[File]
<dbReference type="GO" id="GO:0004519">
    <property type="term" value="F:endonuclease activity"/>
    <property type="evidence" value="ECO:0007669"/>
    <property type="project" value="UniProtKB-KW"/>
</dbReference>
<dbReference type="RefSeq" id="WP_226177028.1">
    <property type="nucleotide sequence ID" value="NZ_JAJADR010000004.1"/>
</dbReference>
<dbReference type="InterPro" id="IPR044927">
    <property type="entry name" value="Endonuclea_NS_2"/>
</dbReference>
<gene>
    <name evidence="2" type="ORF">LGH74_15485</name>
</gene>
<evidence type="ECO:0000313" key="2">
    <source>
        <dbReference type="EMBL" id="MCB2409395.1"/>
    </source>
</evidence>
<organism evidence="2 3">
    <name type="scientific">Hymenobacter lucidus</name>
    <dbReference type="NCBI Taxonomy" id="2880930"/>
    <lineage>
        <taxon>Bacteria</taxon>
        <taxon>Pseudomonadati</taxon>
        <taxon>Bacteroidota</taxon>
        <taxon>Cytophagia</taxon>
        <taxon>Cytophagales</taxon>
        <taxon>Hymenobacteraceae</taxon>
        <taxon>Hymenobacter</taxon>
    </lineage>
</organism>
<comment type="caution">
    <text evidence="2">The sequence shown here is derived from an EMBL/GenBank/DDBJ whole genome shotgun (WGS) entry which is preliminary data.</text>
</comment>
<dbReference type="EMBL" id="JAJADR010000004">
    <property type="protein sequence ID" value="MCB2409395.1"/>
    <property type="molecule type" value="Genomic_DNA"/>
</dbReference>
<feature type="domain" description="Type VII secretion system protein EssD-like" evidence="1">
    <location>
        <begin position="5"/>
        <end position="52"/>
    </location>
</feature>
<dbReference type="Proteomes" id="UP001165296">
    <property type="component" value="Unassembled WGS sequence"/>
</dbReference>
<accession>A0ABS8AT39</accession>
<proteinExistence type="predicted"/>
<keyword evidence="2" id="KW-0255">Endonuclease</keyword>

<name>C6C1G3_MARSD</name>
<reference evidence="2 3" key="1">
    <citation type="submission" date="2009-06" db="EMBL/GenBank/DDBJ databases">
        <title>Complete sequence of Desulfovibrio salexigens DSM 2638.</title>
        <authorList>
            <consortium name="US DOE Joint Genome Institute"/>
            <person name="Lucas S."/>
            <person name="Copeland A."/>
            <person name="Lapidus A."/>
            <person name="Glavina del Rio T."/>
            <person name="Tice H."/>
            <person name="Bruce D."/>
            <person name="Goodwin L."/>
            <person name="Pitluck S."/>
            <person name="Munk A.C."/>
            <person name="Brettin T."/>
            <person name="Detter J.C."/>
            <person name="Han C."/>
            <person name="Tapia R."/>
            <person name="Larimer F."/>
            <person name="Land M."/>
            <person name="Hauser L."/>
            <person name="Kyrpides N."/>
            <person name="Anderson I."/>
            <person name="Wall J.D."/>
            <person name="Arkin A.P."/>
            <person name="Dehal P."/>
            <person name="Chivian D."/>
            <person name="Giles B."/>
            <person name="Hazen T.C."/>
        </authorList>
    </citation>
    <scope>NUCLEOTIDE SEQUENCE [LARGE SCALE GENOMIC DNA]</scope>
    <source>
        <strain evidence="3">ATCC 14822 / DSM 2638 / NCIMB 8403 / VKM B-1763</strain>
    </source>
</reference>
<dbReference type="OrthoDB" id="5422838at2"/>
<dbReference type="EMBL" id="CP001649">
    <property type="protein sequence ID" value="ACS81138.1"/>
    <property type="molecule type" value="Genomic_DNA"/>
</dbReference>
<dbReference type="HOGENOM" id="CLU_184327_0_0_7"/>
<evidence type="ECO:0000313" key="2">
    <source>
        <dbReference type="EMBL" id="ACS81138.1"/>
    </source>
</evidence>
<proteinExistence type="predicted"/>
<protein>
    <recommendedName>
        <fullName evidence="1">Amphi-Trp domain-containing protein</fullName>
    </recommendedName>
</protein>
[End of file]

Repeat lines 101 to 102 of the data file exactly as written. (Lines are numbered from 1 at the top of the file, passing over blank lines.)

<protein>
    <recommendedName>